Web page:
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jca's avatar

What phrases have your parents or grandparents used that are no longer popular?

Asked by jca (36054points) December 29th, 2008

I can think of a few: “Faster than you can say Jack Robinson” “quicker than two shakes of a lamb’s tail” and “go on” (now we would say “get outta here”).

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35 Answers

GAMBIT's avatar

“Take the bitter with the sweet”

“Great Day in the Morning”

eambos's avatar

“Make like a tree and get out of here leave.

cookieman's avatar

Phrases I picked up from my grandparents that I still use to this day:

“Now we’re cooking with gas”

“That’s cool as a moose and twice as hairy

“Let’s get our ducks in a row”

“She’s the fuzz of my peach, the pit of my prune”

“That’s using your noggin”

“He’s a case without a cover”

“There’s no flies on her”

jca's avatar

Slower than molasses in January.

Sueanne_Tremendous's avatar

Land Sakes! (Grama)

“What can’t get up can’t get out” (Gramps when we used to chastise him for undoing his belt and slightly dropping his pants to tuck in his shirt)

“Look at the ass on that tomato” (great uncle)

Jumping Jehoshaphat! (granny)

“I look like a turd under a wash bucket” (Granpa when he was forced to wear a fancy hat)

They also had some very colorful expressions that are not PC in the least and can’t repeat them here.

syz's avatar

Several racist ones that don’t bear repeating.

augustlan's avatar

“Going around Robin Hood’s barn.”
“Shit or get off the pot.”
“I see, said the blind man, as he picked up his hammer and saw.”

Knotmyday's avatar

“Hells bells!” my grandma said that once, and it made me shiver.
“The sense God gave you.”

cyndyh's avatar

“apple of my eye.”
“give him a ring” (to phone someone.)
“bless her heart”
“raisin’ Cain”
“gimme some sugar” (a kiss)
“Sure’s shootin’”
“The lights are on but nobody’s home”
“hell’s bells”
“knee high to a grasshopper”
“close, but no cigar” (This means something different since Bill and Monica.)
“everybody and his brother”

DJH's avatar

“You’re gonna drive me to drink.”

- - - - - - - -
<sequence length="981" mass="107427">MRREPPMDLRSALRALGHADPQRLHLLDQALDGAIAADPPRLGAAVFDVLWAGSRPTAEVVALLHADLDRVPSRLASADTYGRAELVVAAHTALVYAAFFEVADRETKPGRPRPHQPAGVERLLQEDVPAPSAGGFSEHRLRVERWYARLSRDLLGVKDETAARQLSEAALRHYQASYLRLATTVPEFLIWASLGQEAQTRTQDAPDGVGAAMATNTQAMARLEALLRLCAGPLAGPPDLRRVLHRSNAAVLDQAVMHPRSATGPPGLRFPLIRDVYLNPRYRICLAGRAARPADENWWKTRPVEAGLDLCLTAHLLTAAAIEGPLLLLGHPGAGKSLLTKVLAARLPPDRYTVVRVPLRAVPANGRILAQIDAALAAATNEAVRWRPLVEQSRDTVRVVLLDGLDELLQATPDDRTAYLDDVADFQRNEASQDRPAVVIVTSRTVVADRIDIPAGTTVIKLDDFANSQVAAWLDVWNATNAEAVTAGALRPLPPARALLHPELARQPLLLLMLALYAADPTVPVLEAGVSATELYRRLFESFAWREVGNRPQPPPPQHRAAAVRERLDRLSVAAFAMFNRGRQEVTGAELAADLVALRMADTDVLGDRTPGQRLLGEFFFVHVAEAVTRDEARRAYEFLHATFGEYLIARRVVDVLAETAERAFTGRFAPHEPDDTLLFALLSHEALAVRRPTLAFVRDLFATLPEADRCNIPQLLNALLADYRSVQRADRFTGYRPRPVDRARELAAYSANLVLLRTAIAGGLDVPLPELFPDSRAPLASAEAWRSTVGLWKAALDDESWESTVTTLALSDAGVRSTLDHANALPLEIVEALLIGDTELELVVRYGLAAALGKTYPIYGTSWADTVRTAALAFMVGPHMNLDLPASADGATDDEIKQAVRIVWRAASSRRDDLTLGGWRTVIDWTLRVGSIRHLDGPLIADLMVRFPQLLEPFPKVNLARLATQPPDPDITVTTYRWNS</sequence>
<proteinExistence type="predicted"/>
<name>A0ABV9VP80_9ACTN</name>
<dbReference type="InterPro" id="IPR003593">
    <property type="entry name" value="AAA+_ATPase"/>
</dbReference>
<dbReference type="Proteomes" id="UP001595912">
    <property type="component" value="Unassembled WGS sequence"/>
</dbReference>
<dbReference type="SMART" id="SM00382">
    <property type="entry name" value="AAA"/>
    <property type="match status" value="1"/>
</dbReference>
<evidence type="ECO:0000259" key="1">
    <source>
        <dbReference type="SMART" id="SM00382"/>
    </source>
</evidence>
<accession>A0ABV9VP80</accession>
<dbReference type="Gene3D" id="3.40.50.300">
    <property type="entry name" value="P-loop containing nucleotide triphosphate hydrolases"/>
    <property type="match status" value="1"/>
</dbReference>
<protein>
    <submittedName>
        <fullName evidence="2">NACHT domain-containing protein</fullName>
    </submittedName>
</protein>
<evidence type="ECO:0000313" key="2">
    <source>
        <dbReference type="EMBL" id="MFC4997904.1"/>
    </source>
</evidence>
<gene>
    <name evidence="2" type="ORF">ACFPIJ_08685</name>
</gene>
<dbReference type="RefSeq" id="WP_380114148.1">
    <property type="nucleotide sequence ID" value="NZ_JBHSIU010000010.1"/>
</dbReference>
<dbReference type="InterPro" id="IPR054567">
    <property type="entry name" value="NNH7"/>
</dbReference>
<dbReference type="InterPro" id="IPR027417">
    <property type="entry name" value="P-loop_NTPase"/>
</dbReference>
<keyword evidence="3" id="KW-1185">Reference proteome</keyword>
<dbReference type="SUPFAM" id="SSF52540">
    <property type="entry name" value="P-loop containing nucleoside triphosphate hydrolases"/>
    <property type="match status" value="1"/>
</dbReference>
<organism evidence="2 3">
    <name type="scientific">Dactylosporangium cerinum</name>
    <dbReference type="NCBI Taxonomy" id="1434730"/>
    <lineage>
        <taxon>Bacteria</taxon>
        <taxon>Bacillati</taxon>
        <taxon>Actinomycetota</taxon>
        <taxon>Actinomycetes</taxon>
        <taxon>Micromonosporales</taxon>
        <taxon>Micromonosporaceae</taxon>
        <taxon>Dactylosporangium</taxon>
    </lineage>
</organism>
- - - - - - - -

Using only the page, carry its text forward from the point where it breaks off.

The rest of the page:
scamp's avatar

My Father used to say he was “Fine as frog’s hair… split!”

My Mom used to call people dumb bunnies when she was mad because she would never curse. she also used to say..” I spent too much money today. Your father is going to shoot me with a bazooka!”

aprilsimnel's avatar

Lift that barge, tote that bale, pluck them chickens! Yes, time to clean my room once again.

I think she tacked on the last bit about the chickens.

PupnTaco's avatar

Calling Brazil Nuts “ni**er toes.”

RandomMrdan's avatar

“you can stuff your sorries in a sack!!” —George Castanza anyone?

scamp's avatar

@PupnTaco I remember eating “toes” at Christmas time when I was little!

PupnTaco's avatar

Ugh, I’m glad the past is where it is sometimes

El_Cadejo's avatar

No longer used by some, but i still love them

Horse feathers

amanderveen's avatar

Saying that something is “tuckered out”.
Also, as a child, my grandmother knew those little black licorice candy “babies” as “ni@@er babies” and my mom grew up calling them “tar babies”. My grandma is embarrassed about it now, although she didn’t know any better as a kid.

90s_kid's avatar

Hate when people say that.

jlm11f's avatar

“Top of the morning to you” followed by “And the rest of the day to you” I know one of our more senior jellies who still says this :D

buster's avatar

I would stay with my grandpa a lot as a child. He would get angry at me because I was a little shit. He would say, “Boy you better shape up or I will beat you like a drunk Mexican on a pinanta.”

augustlan's avatar

@PnL: The link isn’t working…and I really wanna’ know :)

90s_kid's avatar

That may be old in America, but isn’t it a famous saying in Ireland?
“Top o da mornin to ya!”
It does sound kind of old though.

jlm11f's avatar

@auggie – it works ! it works!

@90s_kid – maybe. i just remember him saying it to me once and me responding with “um…what?” Then I had to google it to give the appropriate response :P

aprilsimnel's avatar

Oh, I remember one: If you don’t do such-and-such right now, I will come down on you like a ton of bricks! I thought it was a “angry black lady” thing to say, because I’d only ever heard my auntie say it – that is until I saw an episode of Monty Python where Graham Chapman’s General character says that very thing in the exact cadence, if not the same accent. Every time I see that link now, I crack up.

russellsouza's avatar

Don’t piss down my neck and say it’s raining.

Tough titties said the kitty when the cat ran dry.


vanslonski's avatar

My Grandmother, who frequently made “Home Brew” would in reverie getting “Snapped-up”.
Dad always says,...“don’t sh-t the poor people”
”.... that will go like a ship through a tin horn”.
”...she’s a Floozy”
Best advice, always keep your own a-s covered.

omfgTALIjustIMDu's avatar

My grandfather always used to say about people he didn’t like “may s/he grow like an onion, with his/her head in the ground.” Not sure if that’s an old people thing or a Yiddishkeit thing.

cyndyh's avatar

“That boy couldn’t poor piss out of a boot if the instructions were written on the heal.”

purephase's avatar

Calling trash, “rubbish”. As in, “tomorrow is rubbish day”.

90s_kid's avatar

“Blasphemy,” too.

jca's avatar

my mother used to tell me “don’t be fresh” or “don’t be snotty.”

my grandmother used to have this saying “what do you think, my name is Fink and I press pants for nothing?” that meant what do you think i’m a sucker?

90s_kid's avatar

Joe Schmo from Cocomo.

FengMi's avatar

Gag a maggot is one I remember.

omfgTALIjustIMDu's avatar

After anyone would say “so?” my grandfather would respond: “sew buttons on my grandma’s underpants.”

“By George, she’s got it!”

After burping: “bring it up again and we’ll vote on it.”

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